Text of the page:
tunnel-vision-1500x1000Sam Walton said “You can make a lot of mistakes and still recover if you run an efficient operation. Or you can be brilliant and still go out of business if you’re too inefficient.” Price, selection, and convenience were good enough to destroy their competitors. Wal-Mart focused on logistics and SKUs, not individual customers.

Sam Walton changed the retail landscape of his time. He expressed a clear narrative about operational excellence and efficiency. Wal-Mart would always offer customers a larger in-stock selection at the best prices. It was the right solution to the challenges he faced. It isn’t now.

Wal-Mart jumps on the e-commerce Jet

According to recent data from eMarketer, Walmart is the second largest U.S. online retailer.  While that is about $13 billion in sales last year,  it is well below Amazon’s $82.8 billion. Walmart’s digital growth lags behind the economy-wide rate of 15.1% in the first quarter.  E-commerce accounts for about 3% of Walmart sales.  Compare that to approximately 8% of all retail sales.

Wal-Mart‘s uber-expensive acquihire of Jet.com should improve their e-commerce team. Especially since Marc Lore (Jet.com’s founder) will now be president and chief executive of e-commerce at Walmart.

Wal-Mart misdiagnoses the challenge

Brick and mortar stores everywhere are closing. Many blame it on Amazon and other e-commerce players. The sad truth is that the small percentage of digital sales aren’t the problem. What ails retailers is the lackluster efforts to enhance the customer experience . The connected buyer journey is evolving. Customers expect to buy things where they want it. They expect to buy things how they want it and when they want it. They expect to engage with the brand irrespective of the channel and/ or device. And most of all they expect to have a great experience all along the way. And you can’t do that without stitching it all together with digital.

Wal-Mart, retailers in general, need a cultural change. 

Digital is not just a series of new shiny objects, cost cutting tools or new media ads. Digital should be the glue that connects every part of the organization with customers. Digital should allow every part of the organization to analyze data, learn from it, and act on it. They must put the customer, NOT the SKU, at the center of their universe.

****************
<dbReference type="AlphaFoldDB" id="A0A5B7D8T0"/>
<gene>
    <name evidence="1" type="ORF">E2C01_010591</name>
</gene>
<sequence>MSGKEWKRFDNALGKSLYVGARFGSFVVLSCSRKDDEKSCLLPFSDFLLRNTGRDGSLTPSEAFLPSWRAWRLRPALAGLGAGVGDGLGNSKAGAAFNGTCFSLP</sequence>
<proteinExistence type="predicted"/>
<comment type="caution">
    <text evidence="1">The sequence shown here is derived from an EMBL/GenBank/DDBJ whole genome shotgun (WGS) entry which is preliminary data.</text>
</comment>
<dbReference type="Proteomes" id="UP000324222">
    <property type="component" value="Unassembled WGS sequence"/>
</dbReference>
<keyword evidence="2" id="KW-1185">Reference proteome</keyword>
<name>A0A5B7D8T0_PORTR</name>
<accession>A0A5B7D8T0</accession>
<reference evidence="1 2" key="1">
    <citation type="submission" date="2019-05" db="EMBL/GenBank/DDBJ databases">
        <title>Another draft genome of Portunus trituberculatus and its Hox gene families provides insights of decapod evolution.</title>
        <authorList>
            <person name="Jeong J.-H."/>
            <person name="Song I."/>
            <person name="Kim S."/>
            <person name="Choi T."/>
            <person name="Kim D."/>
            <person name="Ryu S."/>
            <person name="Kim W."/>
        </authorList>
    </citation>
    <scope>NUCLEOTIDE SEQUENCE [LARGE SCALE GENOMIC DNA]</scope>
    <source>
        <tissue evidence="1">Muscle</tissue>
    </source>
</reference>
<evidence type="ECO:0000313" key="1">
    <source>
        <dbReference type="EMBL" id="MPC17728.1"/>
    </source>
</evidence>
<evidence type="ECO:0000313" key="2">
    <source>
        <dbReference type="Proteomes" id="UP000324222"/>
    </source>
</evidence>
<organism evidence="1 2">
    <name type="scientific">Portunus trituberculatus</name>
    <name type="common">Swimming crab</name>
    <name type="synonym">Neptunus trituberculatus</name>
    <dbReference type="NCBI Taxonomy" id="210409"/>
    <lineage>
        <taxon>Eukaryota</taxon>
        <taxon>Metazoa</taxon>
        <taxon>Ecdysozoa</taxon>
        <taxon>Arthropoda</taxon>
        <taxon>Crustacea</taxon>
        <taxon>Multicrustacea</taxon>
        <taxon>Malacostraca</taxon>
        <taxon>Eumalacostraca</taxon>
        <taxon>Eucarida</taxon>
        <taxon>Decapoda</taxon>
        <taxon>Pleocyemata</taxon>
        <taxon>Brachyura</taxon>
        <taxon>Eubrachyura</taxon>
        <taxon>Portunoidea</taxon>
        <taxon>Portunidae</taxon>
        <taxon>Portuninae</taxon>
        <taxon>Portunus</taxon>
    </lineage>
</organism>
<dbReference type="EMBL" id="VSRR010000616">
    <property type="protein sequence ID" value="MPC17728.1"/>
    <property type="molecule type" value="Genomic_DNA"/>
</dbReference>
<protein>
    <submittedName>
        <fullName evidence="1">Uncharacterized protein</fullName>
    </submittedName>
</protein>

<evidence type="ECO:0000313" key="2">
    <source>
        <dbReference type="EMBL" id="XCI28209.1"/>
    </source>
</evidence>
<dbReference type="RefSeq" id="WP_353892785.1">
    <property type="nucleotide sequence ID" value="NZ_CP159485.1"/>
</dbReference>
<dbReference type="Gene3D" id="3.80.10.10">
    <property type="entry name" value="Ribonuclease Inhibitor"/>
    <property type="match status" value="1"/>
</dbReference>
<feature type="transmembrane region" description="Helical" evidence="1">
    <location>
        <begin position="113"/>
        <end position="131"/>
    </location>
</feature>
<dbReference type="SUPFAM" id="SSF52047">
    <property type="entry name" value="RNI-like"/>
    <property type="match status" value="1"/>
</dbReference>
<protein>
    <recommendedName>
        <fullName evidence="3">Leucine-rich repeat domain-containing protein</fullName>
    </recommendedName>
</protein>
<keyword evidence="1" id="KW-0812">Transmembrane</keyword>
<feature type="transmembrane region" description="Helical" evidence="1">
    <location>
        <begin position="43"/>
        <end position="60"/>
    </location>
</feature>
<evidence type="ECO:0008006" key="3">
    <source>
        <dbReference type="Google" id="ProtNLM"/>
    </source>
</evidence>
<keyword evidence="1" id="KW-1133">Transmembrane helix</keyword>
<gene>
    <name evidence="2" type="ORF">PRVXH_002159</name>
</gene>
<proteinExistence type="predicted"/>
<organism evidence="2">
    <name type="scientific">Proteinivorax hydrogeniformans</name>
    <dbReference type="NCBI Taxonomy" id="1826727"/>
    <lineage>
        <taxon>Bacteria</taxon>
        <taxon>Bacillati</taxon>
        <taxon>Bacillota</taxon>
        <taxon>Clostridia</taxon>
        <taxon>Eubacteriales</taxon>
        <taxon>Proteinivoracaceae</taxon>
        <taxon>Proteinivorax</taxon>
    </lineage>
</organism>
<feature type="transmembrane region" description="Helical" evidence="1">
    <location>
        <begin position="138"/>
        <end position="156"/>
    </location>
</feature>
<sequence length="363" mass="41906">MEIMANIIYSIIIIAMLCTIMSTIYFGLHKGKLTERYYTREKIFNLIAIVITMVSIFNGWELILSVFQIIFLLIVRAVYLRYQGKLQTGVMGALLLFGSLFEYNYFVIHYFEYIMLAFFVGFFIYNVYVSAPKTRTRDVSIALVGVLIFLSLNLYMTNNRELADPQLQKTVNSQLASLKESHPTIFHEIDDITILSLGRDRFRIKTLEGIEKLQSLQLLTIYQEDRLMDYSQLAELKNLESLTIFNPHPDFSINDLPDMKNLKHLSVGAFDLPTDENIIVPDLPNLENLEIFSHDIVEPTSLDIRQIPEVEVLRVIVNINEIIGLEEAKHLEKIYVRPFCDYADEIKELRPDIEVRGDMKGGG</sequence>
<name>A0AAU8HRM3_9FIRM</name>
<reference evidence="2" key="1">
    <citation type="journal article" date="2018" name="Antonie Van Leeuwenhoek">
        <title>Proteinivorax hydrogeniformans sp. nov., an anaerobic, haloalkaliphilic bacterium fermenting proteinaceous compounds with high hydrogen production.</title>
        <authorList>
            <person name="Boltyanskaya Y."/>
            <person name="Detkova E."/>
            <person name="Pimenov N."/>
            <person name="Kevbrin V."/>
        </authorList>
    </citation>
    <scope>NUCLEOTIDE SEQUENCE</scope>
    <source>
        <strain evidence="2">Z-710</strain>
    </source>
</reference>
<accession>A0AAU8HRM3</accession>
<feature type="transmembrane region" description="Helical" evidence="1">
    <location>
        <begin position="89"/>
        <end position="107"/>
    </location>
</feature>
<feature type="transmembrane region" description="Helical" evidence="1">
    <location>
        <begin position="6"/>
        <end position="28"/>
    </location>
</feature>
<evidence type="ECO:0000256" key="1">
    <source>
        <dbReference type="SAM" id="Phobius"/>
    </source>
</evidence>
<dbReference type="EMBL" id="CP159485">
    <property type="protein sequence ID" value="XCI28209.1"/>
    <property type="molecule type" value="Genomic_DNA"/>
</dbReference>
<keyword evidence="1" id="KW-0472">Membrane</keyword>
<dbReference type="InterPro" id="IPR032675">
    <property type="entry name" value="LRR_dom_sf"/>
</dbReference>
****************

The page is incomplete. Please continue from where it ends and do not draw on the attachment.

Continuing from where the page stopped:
Wal-Mart needs to focus the whole organization on the entire customer experience. They need to improve the interactions customers have at every touchpoint. Then they need to convey that change in narrative to everyone from the boardroom to the stockroom.

Improving e-commerce is relatively easy. Cultural change is hard. Marc Lore may do wonders for Wal-Mart’s ecommerce channel. What he won’t do is transform Wal-Mart’s retail culture. Wal-Mart still doesn’t think it has anything but an e-commerce problem.

Bryan Eisenberg (18 Posts)

Bryan Eisenberg is a keynote speaker and the coauthor of the Wall Street Journal, Amazon, BusinessWeek, and New York Times bestselling books "Call to Action," "Waiting For Your Cat to Bark?," and "Always Be Testing." Bryan was been recognized by eConsultancy members as one of the top 10 User Experience Gurus, he was selected as one of the inaugural iMedia Top 25 Marketers, and a DMEF Rising Star Award winner in 2010. He is also cofounder and chairman emeritus of the Web Analytics Association now the Digital Analytics Association. Bryan serves as an advisory board member of SES Conference & Expo, the eMetrics Marketing Optimization Summit, and several venture capital backed companies. He works with his coauthor and brother Jeffrey Eisenberg. You can find them at BryanEisenberg.com.


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